In 2020, the COVID-19 pandemic prompted stay-at-home orders and physical distancing guidelines that are limiting transportation agencies’ ability to conduct public hearings and meetings for transportation plans, projects, and programs. As a result, many transportation agencies made a rapid shift to adopt or increase the use of virtual public involvement. This recent experience offers an opportunity to identify successful practices in virtual public involvement from many agencies and a wide range of decision-making contexts. In particular, the events of 2020 can reveal important lessons on fair and full access to the transportation decision-making process and how equitable participation can lead to the equitable distribution of benefits and burdens.
Although there has been research on guidelines for engaging the public in traditional, in-person public involvement activities, these guidelines are not fully and directly applicable to virtual public involvement tools and techniques. Understanding that online communication and exchange does not replace traditional, in-person activities, state DOTs and other transportation agencies need guidelines and best practices to efficiently and effectively integrate these two approaches in their public involvement plans (PIPs) and programs.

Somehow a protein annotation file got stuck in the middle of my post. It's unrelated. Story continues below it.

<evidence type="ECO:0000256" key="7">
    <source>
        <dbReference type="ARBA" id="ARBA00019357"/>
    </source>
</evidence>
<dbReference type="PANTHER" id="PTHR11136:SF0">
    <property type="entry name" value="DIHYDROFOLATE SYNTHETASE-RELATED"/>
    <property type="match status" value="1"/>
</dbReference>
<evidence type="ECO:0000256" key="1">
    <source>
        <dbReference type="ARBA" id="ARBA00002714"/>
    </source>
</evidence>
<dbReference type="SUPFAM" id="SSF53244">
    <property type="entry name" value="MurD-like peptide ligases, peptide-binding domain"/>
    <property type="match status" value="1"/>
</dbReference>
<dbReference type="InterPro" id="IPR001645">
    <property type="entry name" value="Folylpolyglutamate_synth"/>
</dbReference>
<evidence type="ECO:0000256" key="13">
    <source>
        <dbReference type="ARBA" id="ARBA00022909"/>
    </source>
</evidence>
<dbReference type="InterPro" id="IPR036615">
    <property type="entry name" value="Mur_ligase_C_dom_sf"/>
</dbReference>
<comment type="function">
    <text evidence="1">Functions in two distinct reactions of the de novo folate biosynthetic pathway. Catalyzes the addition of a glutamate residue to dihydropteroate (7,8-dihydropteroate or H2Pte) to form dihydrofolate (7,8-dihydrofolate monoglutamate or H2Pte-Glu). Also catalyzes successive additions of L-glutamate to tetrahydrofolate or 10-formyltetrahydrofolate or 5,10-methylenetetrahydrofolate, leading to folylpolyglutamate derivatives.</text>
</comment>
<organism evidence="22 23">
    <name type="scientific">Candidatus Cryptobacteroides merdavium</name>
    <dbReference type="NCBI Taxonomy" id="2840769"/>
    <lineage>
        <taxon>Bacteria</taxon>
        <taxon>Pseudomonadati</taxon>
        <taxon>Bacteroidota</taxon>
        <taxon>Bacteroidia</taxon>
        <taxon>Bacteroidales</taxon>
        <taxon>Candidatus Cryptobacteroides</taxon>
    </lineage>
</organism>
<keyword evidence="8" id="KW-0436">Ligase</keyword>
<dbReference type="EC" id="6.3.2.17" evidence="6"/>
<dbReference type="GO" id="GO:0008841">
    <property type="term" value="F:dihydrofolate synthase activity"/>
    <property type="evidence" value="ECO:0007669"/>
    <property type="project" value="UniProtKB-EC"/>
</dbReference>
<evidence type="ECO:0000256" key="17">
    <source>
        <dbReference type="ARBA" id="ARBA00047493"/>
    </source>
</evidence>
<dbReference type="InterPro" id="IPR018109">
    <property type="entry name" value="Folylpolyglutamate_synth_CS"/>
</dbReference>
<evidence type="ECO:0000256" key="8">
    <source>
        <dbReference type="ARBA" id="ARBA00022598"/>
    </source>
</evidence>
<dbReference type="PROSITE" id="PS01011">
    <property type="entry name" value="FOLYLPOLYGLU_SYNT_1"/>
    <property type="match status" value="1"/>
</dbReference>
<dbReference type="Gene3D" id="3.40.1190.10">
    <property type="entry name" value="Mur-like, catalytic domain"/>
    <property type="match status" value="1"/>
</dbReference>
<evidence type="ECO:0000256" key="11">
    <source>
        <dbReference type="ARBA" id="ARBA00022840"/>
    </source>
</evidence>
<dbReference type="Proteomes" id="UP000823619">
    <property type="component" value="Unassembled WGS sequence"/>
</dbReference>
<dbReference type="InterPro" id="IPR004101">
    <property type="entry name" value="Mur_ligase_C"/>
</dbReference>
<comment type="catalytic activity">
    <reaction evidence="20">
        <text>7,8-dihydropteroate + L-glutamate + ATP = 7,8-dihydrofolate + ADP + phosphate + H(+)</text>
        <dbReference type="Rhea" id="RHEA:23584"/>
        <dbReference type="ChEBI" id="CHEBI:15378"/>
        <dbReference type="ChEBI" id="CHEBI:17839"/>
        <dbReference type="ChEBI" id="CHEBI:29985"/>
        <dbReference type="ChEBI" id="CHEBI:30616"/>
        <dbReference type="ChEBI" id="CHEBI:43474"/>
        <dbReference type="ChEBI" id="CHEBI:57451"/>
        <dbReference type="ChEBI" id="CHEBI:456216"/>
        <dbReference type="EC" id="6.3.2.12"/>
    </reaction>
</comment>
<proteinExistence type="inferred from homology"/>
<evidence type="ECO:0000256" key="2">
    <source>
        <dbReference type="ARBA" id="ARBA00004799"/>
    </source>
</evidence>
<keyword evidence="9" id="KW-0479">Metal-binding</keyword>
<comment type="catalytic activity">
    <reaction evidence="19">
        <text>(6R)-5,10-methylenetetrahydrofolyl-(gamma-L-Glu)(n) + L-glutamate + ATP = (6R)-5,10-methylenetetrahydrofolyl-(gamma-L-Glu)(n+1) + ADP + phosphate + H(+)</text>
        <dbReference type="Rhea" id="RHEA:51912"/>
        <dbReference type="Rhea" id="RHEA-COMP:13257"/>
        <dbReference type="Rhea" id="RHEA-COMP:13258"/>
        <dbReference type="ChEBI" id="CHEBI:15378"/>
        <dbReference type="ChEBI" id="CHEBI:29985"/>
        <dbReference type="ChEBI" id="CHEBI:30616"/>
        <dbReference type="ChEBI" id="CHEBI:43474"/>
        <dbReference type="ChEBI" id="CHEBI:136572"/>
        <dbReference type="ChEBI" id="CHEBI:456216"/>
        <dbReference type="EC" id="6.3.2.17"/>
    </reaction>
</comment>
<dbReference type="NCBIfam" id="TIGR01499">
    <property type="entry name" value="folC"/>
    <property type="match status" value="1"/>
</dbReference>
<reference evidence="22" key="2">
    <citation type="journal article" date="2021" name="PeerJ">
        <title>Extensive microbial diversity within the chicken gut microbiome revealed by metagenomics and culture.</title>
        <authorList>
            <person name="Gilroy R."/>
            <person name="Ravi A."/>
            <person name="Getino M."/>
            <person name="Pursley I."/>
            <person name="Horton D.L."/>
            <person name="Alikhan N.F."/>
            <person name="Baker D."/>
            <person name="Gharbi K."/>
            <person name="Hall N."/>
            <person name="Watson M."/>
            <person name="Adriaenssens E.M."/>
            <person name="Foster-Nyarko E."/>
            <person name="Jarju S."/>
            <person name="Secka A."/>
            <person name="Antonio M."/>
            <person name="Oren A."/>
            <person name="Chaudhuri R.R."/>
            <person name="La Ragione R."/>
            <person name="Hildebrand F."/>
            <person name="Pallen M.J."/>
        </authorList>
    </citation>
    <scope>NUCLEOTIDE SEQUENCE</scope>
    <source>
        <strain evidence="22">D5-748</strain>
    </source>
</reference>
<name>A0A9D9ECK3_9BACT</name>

The objectives of this research are (1) to evaluate the recent experience of transportation agencies in using virtual public involvement with a particular focus on equity; and (2) to develop a manual for selecting, creating, and using virtual public involvement tools and techniques for each phase of transportation decision-making process. The manual will be relevant for communication directors; decision- and policy-makers; and public involvement, planning, environmental, and project development staff at state DOTs and other transportation agencies.  The manual will describe how to efficiently and effectively use virtual public involvement to expand the reach and impact of public involvement activities through meaningful, on-line engagement. At minimum, the manual will describe how to:
  • Identify and address needs and preferences of specific population groups to reduce potential disparities and promote equitable engagement;
  • Select, create, and use virtual public involvement tools and techniques;
  • Integrate virtual and in-person public involvement;
  • Identify and address staffing and other resource needs for adopting and implementing virtual public involvement tools and techniques;
  • Obtain quality input from virtual public involvement; and
  • Integrate input from virtual public involvement into decision-making.